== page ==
It’s equal parts civic responsibility and sheer human compassion. It’s quite simply, as Turkessa Coleman puts it, “the right things to do.”
Managing and assisting the homeless population is a concern for the City of Huntsville, and as a new year arrives, the crisis comes to the forefront.
On the responsibility level, the end of January brings the annual count of the homeless population, as mandated by the U.S. Department of Housing and Urban Development (HUD). The “point of time” count in Huntsville will take place Jan. 30-31. The statistics gathered are necessary to receive federal HUD grants.
On the compassion level, as inclement weather rolls in, the challenge facing the homeless, and those who assist them, ratchets up.
Coleman, who works in the City of Huntsville’s Community Development office, helps manage the point of time count and serves as a bridge between the City and the North Alabama Coalition for the Homeless (NACH), which coordinates the efforts of the myriad organizations in our area that work to serve the homeless.
According to Coleman, the number of homeless people counted in Madison County in 2016 dropped by 22 percent. The 2015 count noted 380 homeless in the county, including 76 children. The 2016 count was 295 homeless, 65 of those children.
National figures are alarming, though the number of homeless declined by three percent. Some 549,928 were homeless in last January’s count, according to HUD figures. More than one-fifth of the homeless were children and nearly 40,000 were U.S. military veterans. Most of the homeless counted – 68 percent – were in emergency shelters, transitional housing or save havens.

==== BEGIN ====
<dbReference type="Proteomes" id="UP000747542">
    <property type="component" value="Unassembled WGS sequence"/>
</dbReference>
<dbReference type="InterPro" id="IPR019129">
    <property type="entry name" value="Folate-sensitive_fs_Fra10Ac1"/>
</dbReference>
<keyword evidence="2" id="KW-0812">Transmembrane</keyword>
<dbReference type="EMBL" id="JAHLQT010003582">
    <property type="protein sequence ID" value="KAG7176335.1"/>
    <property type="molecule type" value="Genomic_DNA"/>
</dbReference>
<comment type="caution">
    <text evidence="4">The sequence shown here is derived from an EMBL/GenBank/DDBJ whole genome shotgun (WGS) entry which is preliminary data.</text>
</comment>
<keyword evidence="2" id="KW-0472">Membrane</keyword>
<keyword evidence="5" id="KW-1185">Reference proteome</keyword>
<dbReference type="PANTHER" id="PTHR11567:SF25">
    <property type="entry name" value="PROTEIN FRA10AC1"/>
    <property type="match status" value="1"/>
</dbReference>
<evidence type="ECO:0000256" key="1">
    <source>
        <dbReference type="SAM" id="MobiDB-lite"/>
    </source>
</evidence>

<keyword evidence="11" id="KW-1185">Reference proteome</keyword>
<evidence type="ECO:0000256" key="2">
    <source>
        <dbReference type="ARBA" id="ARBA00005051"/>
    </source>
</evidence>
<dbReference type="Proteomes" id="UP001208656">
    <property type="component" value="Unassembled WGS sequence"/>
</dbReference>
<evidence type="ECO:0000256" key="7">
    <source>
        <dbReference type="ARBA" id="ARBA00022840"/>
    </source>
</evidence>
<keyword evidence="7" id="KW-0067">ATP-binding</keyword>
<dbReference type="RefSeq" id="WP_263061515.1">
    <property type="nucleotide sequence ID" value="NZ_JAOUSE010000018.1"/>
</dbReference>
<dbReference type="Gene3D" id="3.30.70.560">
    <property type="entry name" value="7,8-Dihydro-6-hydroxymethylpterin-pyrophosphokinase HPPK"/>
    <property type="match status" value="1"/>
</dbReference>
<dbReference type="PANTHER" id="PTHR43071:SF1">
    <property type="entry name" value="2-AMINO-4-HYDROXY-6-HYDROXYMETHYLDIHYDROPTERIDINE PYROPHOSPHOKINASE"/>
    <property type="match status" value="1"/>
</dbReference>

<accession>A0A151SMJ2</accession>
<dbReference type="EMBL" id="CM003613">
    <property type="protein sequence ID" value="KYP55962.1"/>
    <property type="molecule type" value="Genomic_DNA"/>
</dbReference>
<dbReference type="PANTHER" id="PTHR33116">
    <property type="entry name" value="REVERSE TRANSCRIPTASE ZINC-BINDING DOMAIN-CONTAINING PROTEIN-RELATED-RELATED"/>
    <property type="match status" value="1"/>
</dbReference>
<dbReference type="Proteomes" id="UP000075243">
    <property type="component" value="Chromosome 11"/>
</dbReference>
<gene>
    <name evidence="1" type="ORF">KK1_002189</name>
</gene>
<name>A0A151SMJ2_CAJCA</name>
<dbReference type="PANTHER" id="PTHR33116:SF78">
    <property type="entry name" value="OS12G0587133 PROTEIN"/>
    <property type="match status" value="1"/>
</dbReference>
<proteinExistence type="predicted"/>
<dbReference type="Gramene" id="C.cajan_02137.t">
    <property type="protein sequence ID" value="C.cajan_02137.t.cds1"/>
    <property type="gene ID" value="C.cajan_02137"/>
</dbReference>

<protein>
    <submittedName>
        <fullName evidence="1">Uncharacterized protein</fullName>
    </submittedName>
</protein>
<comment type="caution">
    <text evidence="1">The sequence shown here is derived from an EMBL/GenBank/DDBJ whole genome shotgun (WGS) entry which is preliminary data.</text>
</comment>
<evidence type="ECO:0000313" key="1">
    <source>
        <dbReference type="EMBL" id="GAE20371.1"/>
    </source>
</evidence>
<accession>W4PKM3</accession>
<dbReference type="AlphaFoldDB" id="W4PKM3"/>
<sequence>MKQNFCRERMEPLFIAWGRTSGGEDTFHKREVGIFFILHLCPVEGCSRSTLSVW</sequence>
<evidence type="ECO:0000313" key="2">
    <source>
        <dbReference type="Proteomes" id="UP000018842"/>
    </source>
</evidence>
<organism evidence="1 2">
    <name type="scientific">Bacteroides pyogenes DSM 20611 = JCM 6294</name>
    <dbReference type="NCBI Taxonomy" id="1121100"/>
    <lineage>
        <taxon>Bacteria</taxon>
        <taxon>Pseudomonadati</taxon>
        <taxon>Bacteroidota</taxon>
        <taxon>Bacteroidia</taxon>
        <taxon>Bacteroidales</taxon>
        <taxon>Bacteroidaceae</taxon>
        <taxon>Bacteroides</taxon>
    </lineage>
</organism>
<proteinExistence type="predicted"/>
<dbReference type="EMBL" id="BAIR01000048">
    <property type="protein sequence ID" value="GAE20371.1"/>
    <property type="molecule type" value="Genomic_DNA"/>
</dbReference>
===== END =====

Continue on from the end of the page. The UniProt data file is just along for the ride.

The Madison County numbers on sheltered homeless are comparable to the national average.
The City of Huntsville helps multiple shelters and crisis centers but a major focus is pointed toward NACH, an umbrella group of 27 member and partner organizations who deal with the homeless population as a primary task or tangential to their work.
“The City has supported us well in the past in our effort to alleviate homelessness, but it can only contribute what is available financially,” says Lineise Arnold, executive director of NACH. “It’s helped identify gaps and helped establish new funding streams. It’s ‘How can we partner and bring our resources together?’”
However, assisting the homeless is a quintessential public-private partnership, and there are many individuals, civic organizations and church groups who have “their hearts in the right place,” as Coleman says, and are eager to serve the homeless.
“Our community is great about meeting the needs of our homeless,” Arnold says. “Anything we put out about specific needs, they always respond. The Warming Center (a shelter at the Grateful Life Community Church) needed cots, and people came up with 55 new cots.”
Coleman stresses people should first contact NACH for guidance to most effectively serve; a common mistake by some groups is to bring food to homeless camps, forgetting that there is no facility to store any surplus.
The City of Huntsville helps in other ways, especially when the weather turns cold. The transportation department works with homeless to provide transit to shelters and food kitchens. Huntsville Police has a task force that works with the various shelters, and officers on the street may transport homeless to shelters as necessary.
“The City has been a great partner in providing us transportation service as well as its financial support,” Arnold says. “The Warming Center itself wouldn’t be a success without the City’s transportation.”
Though some shelters prefer a homeless person to present an ID card before being admitted, it is not a prerequisite, especially in below-freezing temperatures. Many such shelters will indeed facilitate the process for a homeless person to obtain some sort of official identification; others will serve as the primarily mailing address for homeless, especially for veterans who may be receiving government assistance checks.
While her official position requires a compassion for homelessness, it’s also clearly a personal passion for Coleman.
“In my job as a Planner III for the City, you want your community as a whole to have the capacity for upward mobility,” she says. “But on a personal note, helping others is just the right thing to do. Anyone who has the ability to assist in some way, I just think you should do it. And I think that sums up the way our City leaders as a whole feel.”